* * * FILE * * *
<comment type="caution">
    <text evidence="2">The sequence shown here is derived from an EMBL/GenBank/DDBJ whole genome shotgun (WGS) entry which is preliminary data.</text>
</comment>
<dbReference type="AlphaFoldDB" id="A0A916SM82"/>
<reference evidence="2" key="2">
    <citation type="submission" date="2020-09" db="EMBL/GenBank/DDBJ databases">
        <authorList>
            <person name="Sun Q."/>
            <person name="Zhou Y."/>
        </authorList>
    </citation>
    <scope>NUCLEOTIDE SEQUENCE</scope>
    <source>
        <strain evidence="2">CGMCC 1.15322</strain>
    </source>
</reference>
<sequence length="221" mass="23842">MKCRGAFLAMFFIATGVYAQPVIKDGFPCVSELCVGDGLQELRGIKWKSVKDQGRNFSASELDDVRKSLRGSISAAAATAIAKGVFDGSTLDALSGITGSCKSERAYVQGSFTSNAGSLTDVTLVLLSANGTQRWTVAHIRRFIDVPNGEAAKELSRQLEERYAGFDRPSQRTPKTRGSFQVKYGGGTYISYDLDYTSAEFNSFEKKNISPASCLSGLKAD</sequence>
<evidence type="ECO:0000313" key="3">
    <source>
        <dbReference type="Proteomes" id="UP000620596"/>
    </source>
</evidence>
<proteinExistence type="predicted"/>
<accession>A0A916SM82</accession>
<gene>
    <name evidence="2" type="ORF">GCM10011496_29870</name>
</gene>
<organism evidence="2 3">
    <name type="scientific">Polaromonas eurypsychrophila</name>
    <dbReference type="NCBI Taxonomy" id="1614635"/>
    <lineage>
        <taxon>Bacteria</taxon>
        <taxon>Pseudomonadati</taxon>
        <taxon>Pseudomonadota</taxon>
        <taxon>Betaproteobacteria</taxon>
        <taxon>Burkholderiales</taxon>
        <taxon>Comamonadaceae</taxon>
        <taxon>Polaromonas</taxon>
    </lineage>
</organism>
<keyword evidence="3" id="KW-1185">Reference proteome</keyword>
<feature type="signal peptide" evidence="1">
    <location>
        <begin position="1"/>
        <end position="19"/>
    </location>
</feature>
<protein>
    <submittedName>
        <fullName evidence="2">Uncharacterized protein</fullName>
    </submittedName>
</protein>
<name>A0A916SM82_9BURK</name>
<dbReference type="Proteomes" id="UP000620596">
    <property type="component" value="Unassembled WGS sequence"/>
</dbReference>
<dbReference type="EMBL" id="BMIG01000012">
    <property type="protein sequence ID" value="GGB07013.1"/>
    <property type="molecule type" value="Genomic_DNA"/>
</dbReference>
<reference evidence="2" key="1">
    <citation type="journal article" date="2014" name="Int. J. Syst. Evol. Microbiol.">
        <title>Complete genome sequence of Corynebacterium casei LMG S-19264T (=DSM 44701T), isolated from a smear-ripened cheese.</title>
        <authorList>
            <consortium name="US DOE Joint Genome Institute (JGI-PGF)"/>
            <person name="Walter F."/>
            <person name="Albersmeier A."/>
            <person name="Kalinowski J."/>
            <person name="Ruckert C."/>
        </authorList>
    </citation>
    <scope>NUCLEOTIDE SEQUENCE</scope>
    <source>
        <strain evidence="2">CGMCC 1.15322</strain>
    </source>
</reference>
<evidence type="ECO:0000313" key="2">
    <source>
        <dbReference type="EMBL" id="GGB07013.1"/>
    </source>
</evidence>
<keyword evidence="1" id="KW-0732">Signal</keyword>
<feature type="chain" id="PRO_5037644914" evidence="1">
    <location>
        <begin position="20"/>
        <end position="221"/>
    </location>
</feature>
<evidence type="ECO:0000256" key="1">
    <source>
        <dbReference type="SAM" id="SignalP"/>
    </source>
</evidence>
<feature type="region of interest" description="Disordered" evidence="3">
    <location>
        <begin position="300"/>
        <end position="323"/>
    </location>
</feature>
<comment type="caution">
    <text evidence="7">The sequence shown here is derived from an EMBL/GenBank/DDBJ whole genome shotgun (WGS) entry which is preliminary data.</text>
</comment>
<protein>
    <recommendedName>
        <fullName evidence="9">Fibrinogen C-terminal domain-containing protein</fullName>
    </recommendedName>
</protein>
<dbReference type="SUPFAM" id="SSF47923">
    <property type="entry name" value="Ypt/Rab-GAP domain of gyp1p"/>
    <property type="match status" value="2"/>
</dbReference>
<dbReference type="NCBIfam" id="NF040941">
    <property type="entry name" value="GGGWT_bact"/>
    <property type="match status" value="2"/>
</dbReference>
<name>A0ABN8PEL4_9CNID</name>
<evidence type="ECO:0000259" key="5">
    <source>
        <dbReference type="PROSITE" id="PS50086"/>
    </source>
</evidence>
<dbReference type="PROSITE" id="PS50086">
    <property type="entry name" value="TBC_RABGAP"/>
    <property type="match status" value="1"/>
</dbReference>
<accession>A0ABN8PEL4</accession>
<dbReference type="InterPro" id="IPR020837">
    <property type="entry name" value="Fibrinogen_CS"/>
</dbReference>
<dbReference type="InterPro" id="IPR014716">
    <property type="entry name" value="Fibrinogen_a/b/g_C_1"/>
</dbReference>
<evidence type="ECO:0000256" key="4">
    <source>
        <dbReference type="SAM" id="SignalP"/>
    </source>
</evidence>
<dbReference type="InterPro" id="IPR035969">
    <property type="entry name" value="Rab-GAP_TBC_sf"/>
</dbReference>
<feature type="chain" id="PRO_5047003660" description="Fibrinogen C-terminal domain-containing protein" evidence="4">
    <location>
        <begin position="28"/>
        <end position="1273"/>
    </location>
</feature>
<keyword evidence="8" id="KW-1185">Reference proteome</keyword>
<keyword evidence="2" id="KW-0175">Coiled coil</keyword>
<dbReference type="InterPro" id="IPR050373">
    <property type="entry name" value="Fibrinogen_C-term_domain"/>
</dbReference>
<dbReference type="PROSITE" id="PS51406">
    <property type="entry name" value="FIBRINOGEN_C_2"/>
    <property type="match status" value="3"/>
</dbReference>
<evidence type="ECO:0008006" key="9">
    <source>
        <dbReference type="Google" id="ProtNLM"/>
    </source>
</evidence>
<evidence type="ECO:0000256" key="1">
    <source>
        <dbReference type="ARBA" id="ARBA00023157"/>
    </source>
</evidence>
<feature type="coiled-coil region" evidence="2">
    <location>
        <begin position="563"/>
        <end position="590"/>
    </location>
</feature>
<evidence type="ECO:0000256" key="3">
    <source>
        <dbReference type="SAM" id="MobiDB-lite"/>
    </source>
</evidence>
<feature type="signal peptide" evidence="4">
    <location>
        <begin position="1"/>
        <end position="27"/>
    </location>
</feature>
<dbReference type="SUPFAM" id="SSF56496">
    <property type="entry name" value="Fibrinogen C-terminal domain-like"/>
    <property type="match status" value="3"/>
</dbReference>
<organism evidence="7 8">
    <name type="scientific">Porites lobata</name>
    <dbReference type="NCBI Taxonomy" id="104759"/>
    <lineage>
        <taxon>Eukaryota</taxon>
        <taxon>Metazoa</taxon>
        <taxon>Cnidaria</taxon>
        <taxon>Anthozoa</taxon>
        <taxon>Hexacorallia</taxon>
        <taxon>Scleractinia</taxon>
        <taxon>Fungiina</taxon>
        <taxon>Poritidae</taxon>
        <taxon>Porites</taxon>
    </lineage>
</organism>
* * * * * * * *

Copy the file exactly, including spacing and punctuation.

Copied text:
<comment type="caution">
    <text evidence="2">The sequence shown here is derived from an EMBL/GenBank/DDBJ whole genome shotgun (WGS) entry which is preliminary data.</text>
</comment>
<dbReference type="AlphaFoldDB" id="A0A916SM82"/>
<reference evidence="2" key="2">
    <citation type="submission" date="2020-09" db="EMBL/GenBank/DDBJ databases">
        <authorList>
            <person name="Sun Q."/>
            <person name="Zhou Y."/>
        </authorList>
    </citation>
    <scope>NUCLEOTIDE SEQUENCE</scope>
    <source>
        <strain evidence="2">CGMCC 1.15322</strain>
    </source>
</reference>
<sequence length="221" mass="23842">MKCRGAFLAMFFIATGVYAQPVIKDGFPCVSELCVGDGLQELRGIKWKSVKDQGRNFSASELDDVRKSLRGSISAAAATAIAKGVFDGSTLDALSGITGSCKSERAYVQGSFTSNAGSLTDVTLVLLSANGTQRWTVAHIRRFIDVPNGEAAKELSRQLEERYAGFDRPSQRTPKTRGSFQVKYGGGTYISYDLDYTSAEFNSFEKKNISPASCLSGLKAD</sequence>
<evidence type="ECO:0000313" key="3">
    <source>
        <dbReference type="Proteomes" id="UP000620596"/>
    </source>
</evidence>
<proteinExistence type="predicted"/>
<accession>A0A916SM82</accession>
<gene>
    <name evidence="2" type="ORF">GCM10011496_29870</name>
</gene>
<organism evidence="2 3">
    <name type="scientific">Polaromonas eurypsychrophila</name>
    <dbReference type="NCBI Taxonomy" id="1614635"/>
    <lineage>
        <taxon>Bacteria</taxon>
        <taxon>Pseudomonadati</taxon>
        <taxon>Pseudomonadota</taxon>
        <taxon>Betaproteobacteria</taxon>
        <taxon>Burkholderiales</taxon>
        <taxon>Comamonadaceae</taxon>
        <taxon>Polaromonas</taxon>
    </lineage>
</organism>
<keyword evidence="3" id="KW-1185">Reference proteome</keyword>
<feature type="signal peptide" evidence="1">
    <location>
        <begin position="1"/>
        <end position="19"/>
    </location>
</feature>
<protein>
    <submittedName>
        <fullName evidence="2">Uncharacterized protein</fullName>
    </submittedName>
</protein>
<name>A0A916SM82_9BURK</name>
<dbReference type="Proteomes" id="UP000620596">
    <property type="component" value="Unassembled WGS sequence"/>
</dbReference>
<dbReference type="EMBL" id="BMIG01000012">
    <property type="protein sequence ID" value="GGB07013.1"/>
    <property type="molecule type" value="Genomic_DNA"/>
</dbReference>
<reference evidence="2" key="1">
    <citation type="journal article" date="2014" name="Int. J. Syst. Evol. Microbiol.">
        <title>Complete genome sequence of Corynebacterium casei LMG S-19264T (=DSM 44701T), isolated from a smear-ripened cheese.</title>
        <authorList>
            <consortium name="US DOE Joint Genome Institute (JGI-PGF)"/>
            <person name="Walter F."/>
            <person name="Albersmeier A."/>
            <person name="Kalinowski J."/>
            <person name="Ruckert C."/>
        </authorList>
    </citation>
    <scope>NUCLEOTIDE SEQUENCE</scope>
    <source>
        <strain evidence="2">CGMCC 1.15322</strain>
    </source>
</reference>
<evidence type="ECO:0000313" key="2">
    <source>
        <dbReference type="EMBL" id="GGB07013.1"/>
    </source>
</evidence>
<keyword evidence="1" id="KW-0732">Signal</keyword>
<feature type="chain" id="PRO_5037644914" evidence="1">
    <location>
        <begin position="20"/>
        <end position="221"/>
    </location>
</feature>
<evidence type="ECO:0000256" key="1">
    <source>
        <dbReference type="SAM" id="SignalP"/>
    </source>
</evidence>
<feature type="region of interest" description="Disordered" evidence="3">
    <location>
        <begin position="300"/>
        <end position="323"/>
    </location>
</feature>
<comment type="caution">
    <text evidence="7">The sequence shown here is derived from an EMBL/GenBank/DDBJ whole genome shotgun (WGS) entry which is preliminary data.</text>
</comment>
<protein>
    <recommendedName>
        <fullName evidence="9">Fibrinogen C-terminal domain-containing protein</fullName>
    </recommendedName>
</protein>
<dbReference type="SUPFAM" id="SSF47923">
    <property type="entry name" value="Ypt/Rab-GAP domain of gyp1p"/>
    <property type="match status" value="2"/>
</dbReference>
<dbReference type="NCBIfam" id="NF040941">
    <property type="entry name" value="GGGWT_bact"/>
    <property type="match status" value="2"/>
</dbReference>
<name>A0ABN8PEL4_9CNID</name>
<evidence type="ECO:0000259" key="5">
    <source>
        <dbReference type="PROSITE" id="PS50086"/>
    </source>
</evidence>
<dbReference type="PROSITE" id="PS50086">
    <property type="entry name" value="TBC_RABGAP"/>
    <property type="match status" value="1"/>
</dbReference>
<accession>A0ABN8PEL4</accession>
<dbReference type="InterPro" id="IPR020837">
    <property type="entry name" value="Fibrinogen_CS"/>
</dbReference>
<dbReference type="InterPro" id="IPR014716">
    <property type="entry name" value="Fibrinogen_a/b/g_C_1"/>
</dbReference>
<evidence type="ECO:0000256" key="4">
    <source>
        <dbReference type="SAM" id="SignalP"/>
    </source>
</evidence>
<dbReference type="InterPro" id="IPR035969">
    <property type="entry name" value="Rab-GAP_TBC_sf"/>
</dbReference>
<feature type="chain" id="PRO_5047003660" description="Fibrinogen C-terminal domain-containing protein" evidence="4">
    <location>
        <begin position="28"/>
        <end position="1273"/>
    </location>
</feature>
<keyword evidence="8" id="KW-1185">Reference proteome</keyword>
<keyword evidence="2" id="KW-0175">Coiled coil</keyword>
<dbReference type="InterPro" id="IPR050373">
    <property type="entry name" value="Fibrinogen_C-term_domain"/>
</dbReference>
<dbReference type="PROSITE" id="PS51406">
    <property type="entry name" value="FIBRINOGEN_C_2"/>
    <property type="match status" value="3"/>
</dbReference>
<evidence type="ECO:0008006" key="9">
    <source>
        <dbReference type="Google" id="ProtNLM"/>
    </source>
</evidence>
<evidence type="ECO:0000256" key="1">
    <source>
        <dbReference type="ARBA" id="ARBA00023157"/>
    </source>
</evidence>
<feature type="coiled-coil region" evidence="2">
    <location>
        <begin position="563"/>
        <end position="590"/>
    </location>
</feature>
<evidence type="ECO:0000256" key="3">
    <source>
        <dbReference type="SAM" id="MobiDB-lite"/>
    </source>
</evidence>
<feature type="signal peptide" evidence="4">
    <location>
        <begin position="1"/>
        <end position="27"/>
    </location>
</feature>
<dbReference type="SUPFAM" id="SSF56496">
    <property type="entry name" value="Fibrinogen C-terminal domain-like"/>
    <property type="match status" value="3"/>
</dbReference>
<organism evidence="7 8">
    <name type="scientific">Porites lobata</name>
    <dbReference type="NCBI Taxonomy" id="104759"/>
    <lineage>
        <taxon>Eukaryota</taxon>
        <taxon>Metazoa</taxon>
        <taxon>Cnidaria</taxon>
        <taxon>Anthozoa</taxon>
        <taxon>Hexacorallia</taxon>
        <taxon>Scleractinia</taxon>
        <taxon>Fungiina</taxon>
        <taxon>Poritidae</taxon>
        <taxon>Porites</taxon>
    </lineage>
</organism>